We have a few "official" fast days:

  1. Tzom Gedalia – The last Jewish administrator killed and the final Jewish community sent into exile

  2. 10th of Teves – Siege in the time of the 1st Beis Hamikdash

     Taanis Esther - "Only" a long standing custom.

  3. 17th of Tammuz – Destruction of the wall of Jerusalem

  4. 9th of Av – Destruction of the two Batei Hamikdash

Why are there no fast days when the Mishkans were destroyed, when the first group of exiles were sent, or when the Jewish kings became subjugated to Bavel?

  • Especially since from the psukim I believe it seems that most of yehudah was actually exiled before the destruction at galus y'hoyachin
    – andrewmh20
    Dec 28, 2014 at 15:22
  • 1
    I would suggest the best way to answer this is to look at the Mekoir of the 4 "Beis Hamikdosh" fasts as you mention which is the Possuk in Zechariya Perek 8 Possuk 19 and look in depth at the long Pirush of the Ibn Ezra on that Possuk who indirectly addresses your point and then look at the Malbim.
    – B.Kahan
    Apr 2, 2018 at 13:21
  • 1
    17th of Tammuz is specifically for the second Beis HaMikdash; the walls were destroyed the first time on the 9th of Tammuz. IIRC while the second Beis HaMikdash stood, they didn't fast over the destruction of the first. Perhaps similarly, once the first Beis HaMikdash was built, we wouldn't mourn over the Mishkan anymore. Further, the Mishkan was designed to be temporary, so it's less of a loss than the Churban Batei Mikdashos, which were designed to be permanent.
    – DonielF
    Feb 21, 2019 at 1:18
  • 1
    When was The mishkan destroyed?
    – Lo ani
    Mar 7, 2019 at 17:21
  • 2
    I feel like the question should be edited to read: "Why do most of our fast days revolve around the Beit Hamikdash?" because obviously we have plenty of fasts that don't revolve around it
    – Aaron
    Apr 1, 2020 at 17:20

3 Answers 3


An article on the OU website here answers this question.

As a starting point, one needs to look in Zechariah where the construction of the Second Beis Hamikdash is underway. The question posed at the time was whether there should still be a chiyuv to fast on Tisha B'Av if a new Temple was being made (Zechariah 7:1-3).

Zechariah goes on to relate Hashem's response (7:4-6):

וַיְהִ֛י דְּבַר־יְהוָ֥ה צְבָא֖וֹת אֵלַ֥י לֵאמֹֽר׃ אֱמֹר֙ אֶל־כָּל־עַ֣ם הָאָ֔רֶץ וְאֶל־הַכֹּהֲנִ֖ים לֵאמֹ֑ר כִּֽי־צַמְתֶּ֨ם וְסָפ֜וֹד בַּחֲמִישִׁ֣י וּבַשְּׁבִיעִ֗י וְזֶה֙ שִׁבְעִ֣ים שָׁנָ֔ה הֲצ֥וֹם צַמְתֻּ֖נִי אָֽנִי׃ וְכִ֥י תֹאכְל֖וּ וְכִ֣י תִשְׁתּ֑וּ הֲל֤וֹא אַתֶּם֙ הָאֹ֣כְלִ֔ים וְאַתֶּ֖ם הַשֹּׁתִֽים׃

“[And God said to me:] Say to the people…When you fasted and lamented on the fifth and seventh months [i.e. Tisha b’Av and Tzom Gedalya] during the last seventy years, have I been fasting?! And when you eat and drink (not on a fast day), is it not you who decides to eat or drink?!”

The OU website writes:

Note how God’s rhetorical answer implies that Am Yisrael should not be asking God concerning the laws of the fast days. After all, the fast days are not God’s commands, rather they are customs instituted by the people themselves in order to remember Yerushalayim. Just as the people decide when and what they eat, they too should decide if and when they should fast....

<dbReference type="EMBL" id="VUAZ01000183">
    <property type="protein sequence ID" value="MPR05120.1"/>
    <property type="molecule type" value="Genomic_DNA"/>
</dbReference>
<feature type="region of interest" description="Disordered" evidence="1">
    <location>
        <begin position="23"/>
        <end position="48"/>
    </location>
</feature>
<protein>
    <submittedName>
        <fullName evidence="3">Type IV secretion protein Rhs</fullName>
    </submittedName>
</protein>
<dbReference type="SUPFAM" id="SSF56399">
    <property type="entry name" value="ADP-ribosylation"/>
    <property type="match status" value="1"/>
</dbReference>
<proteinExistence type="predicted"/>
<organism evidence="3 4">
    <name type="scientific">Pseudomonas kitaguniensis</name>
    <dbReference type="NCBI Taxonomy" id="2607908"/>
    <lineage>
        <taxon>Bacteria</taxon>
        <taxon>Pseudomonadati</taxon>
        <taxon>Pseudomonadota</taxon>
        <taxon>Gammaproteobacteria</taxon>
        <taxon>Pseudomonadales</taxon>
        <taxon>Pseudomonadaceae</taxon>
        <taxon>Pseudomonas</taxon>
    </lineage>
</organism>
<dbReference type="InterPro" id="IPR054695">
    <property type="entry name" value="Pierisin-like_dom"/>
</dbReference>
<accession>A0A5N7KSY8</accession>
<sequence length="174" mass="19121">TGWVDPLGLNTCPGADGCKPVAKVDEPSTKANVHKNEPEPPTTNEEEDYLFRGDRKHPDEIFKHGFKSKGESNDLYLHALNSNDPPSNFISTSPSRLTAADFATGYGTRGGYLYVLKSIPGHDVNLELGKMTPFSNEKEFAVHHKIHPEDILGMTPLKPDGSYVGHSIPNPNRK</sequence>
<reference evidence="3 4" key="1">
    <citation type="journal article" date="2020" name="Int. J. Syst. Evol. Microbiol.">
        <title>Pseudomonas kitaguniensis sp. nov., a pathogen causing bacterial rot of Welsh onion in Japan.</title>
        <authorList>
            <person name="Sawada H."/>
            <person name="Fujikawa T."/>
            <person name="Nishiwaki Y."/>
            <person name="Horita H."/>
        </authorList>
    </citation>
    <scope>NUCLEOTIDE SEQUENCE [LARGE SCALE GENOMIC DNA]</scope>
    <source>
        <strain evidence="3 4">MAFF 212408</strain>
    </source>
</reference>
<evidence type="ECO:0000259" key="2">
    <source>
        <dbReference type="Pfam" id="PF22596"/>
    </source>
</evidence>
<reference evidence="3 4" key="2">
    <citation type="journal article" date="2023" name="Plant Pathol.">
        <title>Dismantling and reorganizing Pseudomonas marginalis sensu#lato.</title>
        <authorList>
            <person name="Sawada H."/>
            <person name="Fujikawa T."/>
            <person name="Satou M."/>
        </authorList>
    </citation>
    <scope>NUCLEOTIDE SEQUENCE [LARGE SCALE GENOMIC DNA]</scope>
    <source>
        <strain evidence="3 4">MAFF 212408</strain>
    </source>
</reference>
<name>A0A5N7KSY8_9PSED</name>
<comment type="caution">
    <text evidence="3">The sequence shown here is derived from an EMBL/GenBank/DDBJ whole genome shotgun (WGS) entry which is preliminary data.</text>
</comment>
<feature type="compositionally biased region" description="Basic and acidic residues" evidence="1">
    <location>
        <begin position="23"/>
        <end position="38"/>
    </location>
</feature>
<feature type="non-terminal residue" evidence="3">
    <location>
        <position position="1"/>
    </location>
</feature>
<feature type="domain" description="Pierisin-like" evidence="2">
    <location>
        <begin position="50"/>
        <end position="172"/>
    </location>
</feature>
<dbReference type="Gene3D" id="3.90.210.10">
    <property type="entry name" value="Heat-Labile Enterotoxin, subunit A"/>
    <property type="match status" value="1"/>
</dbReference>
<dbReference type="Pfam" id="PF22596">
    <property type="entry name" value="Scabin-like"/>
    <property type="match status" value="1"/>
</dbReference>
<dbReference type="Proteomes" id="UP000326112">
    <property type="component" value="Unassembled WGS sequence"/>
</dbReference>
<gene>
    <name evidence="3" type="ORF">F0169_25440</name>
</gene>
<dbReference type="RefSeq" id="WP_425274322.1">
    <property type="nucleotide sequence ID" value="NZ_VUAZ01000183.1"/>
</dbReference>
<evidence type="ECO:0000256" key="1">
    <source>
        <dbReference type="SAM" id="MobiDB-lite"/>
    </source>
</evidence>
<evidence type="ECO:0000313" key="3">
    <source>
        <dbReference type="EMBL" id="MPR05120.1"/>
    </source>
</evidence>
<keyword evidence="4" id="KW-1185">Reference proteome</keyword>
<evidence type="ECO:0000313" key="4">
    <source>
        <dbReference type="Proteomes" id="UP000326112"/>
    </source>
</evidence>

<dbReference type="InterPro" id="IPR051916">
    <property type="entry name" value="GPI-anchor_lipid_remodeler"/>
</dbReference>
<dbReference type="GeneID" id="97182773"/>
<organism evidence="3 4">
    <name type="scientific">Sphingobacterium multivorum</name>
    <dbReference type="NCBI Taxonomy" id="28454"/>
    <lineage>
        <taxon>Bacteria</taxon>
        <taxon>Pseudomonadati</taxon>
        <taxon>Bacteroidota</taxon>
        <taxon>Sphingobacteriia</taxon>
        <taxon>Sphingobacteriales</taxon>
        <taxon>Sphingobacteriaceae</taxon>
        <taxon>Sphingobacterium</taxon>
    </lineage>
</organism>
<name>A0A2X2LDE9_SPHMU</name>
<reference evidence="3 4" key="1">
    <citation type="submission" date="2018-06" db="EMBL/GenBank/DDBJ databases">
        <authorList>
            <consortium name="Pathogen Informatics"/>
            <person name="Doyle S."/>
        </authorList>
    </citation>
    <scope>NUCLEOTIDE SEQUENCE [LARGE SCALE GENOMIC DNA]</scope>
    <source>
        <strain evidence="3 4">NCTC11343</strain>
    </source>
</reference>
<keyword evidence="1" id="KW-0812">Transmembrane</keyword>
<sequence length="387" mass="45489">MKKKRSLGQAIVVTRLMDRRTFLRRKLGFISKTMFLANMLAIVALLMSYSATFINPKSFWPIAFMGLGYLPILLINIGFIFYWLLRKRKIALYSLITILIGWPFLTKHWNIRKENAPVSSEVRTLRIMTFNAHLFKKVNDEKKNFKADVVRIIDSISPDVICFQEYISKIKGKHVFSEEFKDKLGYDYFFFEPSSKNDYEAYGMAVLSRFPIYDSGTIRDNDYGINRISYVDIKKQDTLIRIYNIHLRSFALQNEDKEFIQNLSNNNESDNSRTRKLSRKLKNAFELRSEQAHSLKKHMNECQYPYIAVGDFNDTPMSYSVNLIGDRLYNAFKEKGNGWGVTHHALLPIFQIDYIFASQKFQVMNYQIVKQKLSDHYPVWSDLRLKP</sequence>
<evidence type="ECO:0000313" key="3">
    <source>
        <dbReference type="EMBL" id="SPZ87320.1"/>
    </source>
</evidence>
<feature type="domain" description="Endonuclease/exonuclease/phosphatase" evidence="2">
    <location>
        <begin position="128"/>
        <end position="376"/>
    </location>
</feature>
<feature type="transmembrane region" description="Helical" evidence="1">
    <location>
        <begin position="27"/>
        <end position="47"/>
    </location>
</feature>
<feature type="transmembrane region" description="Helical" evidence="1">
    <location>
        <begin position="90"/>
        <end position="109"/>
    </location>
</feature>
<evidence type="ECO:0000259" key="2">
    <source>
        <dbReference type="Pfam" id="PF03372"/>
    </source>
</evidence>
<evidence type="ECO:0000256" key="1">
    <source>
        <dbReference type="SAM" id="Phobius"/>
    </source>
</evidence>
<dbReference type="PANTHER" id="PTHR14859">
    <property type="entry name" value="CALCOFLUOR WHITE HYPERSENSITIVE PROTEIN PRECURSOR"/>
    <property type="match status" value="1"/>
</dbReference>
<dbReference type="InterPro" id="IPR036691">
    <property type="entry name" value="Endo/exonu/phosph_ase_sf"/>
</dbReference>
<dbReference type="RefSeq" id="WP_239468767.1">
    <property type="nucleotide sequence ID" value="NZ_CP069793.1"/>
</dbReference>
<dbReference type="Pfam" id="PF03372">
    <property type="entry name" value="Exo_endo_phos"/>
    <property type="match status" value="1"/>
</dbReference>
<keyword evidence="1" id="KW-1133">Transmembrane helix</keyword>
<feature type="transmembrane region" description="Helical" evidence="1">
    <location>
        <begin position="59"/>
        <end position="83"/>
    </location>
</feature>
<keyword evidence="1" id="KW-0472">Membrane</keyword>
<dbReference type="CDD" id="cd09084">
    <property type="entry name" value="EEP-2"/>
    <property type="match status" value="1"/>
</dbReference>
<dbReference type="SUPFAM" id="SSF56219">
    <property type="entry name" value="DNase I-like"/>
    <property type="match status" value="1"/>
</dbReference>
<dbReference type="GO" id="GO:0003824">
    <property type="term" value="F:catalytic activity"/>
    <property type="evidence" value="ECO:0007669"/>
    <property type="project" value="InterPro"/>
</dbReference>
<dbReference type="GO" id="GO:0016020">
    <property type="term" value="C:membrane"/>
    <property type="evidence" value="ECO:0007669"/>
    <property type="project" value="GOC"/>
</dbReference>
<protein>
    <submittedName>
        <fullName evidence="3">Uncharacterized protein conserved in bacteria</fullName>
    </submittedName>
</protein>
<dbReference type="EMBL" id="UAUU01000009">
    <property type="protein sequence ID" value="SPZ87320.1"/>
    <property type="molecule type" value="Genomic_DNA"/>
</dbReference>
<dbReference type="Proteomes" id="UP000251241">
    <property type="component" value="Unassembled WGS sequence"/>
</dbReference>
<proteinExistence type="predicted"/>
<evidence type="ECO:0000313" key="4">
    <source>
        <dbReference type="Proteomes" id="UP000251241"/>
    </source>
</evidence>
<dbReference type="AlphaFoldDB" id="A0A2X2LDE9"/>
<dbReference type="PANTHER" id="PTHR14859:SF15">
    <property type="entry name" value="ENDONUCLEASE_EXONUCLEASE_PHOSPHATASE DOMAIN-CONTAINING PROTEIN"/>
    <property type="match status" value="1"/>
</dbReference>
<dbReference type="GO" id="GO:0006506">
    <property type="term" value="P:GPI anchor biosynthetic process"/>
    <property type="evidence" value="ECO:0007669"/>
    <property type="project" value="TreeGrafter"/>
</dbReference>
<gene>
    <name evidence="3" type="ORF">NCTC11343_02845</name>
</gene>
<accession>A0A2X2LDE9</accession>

...God takes this opportunity to remind Bnei Yisrael (7:7-10) that the first Temple was destroyed because of their wayward behavior, for they did not follow the guidance of their prophets. To make sure the new Temple will be successful, the people must make sure not to repeat those same sins that caused the first one to be destroyed.

In a nutshell, God is not interested in people fasting; rather that they follow His laws properly, especially those of social justice, and not repeat the sins of their forefathers.

Thus, after making it clear what His aspirations are for His people i.e. to follow the way of truth and justice, all four fast days are addressed Zechariah 8:18-19

וַיְהִ֛י דְּבַר־יְהוָ֥ה צְבָא֖וֹת אֵלַ֥י לֵאמֹֽר׃ כֹּֽה־אָמַ֞ר יְהוָ֣ה צְבָא֗וֹת צ֣וֹם הָרְבִיעִ֡י וְצ֣וֹם הַחֲמִישִׁי֩ וְצ֨וֹם הַשְּׁבִיעִ֜י וְצ֣וֹם הָעֲשִׂירִ֗י יִהְיֶ֤ה לְבֵית־יְהוּדָה֙ לְשָׂשׂ֣וֹן וּלְשִׂמְחָ֔ה וּֽלְמֹעֲדִ֖ים טוֹבִ֑ים וְהָאֱמֶ֥ת וְהַשָּׁל֖וֹם אֱהָֽבוּ׃

“Thus says the Lord: The fast of the fourth month (17th Tammuz), the fast of the fifth month (Tisha B’av), the fast of the seventh month (Tzom Gedalya), and the fast of the tenth month (10th of Teves), shall become for the House of Judah days of joy and gladness – happy festivals – [on the condition that] you must love and follow – emes v’shalom – truth and peace.

And as a result:

God declares that should Am Yisrael fulfill their destiny and establish a nation characterized by justice & truth, there will no longer be any reason to fast. Instead, these fast days will become holidays.

So it would seem from this analysis that all of these fast days were characterised by failings in the Jewish people, particularly in the area of social justice. When we as a nation take pains to correct these flaws all of these four fast fast days will be celebrated as holidays and that is why so many of our fast days "revolve around the Beis Hamikdash".


We don’t commemorate the destruction of the mishkan because the mishkan was meant to be replaced, and therefore its destruction wasn’t much of a loss. We don’t commemorate the rest of the exiles because, like it says in meseches Megillah (daf 11b) the 70 years of Gallus were counted from the destruction of Jerusalem, possibly because it marks the end of Jewish reign in Israel.


Because all destruction says Rabbi Aharon Kotler is due to the destruction of the Beis Hamikdosh.

  • 3
    The destruction of the Mishkan in Shiloh was due to the destruction of the Beis Hamikdosh?
    – Double AA
    Jul 30, 2020 at 14:20
  • @DoubleAA See the answer from Lo ani.
    – Yehuda
    May 28, 2021 at 17:22

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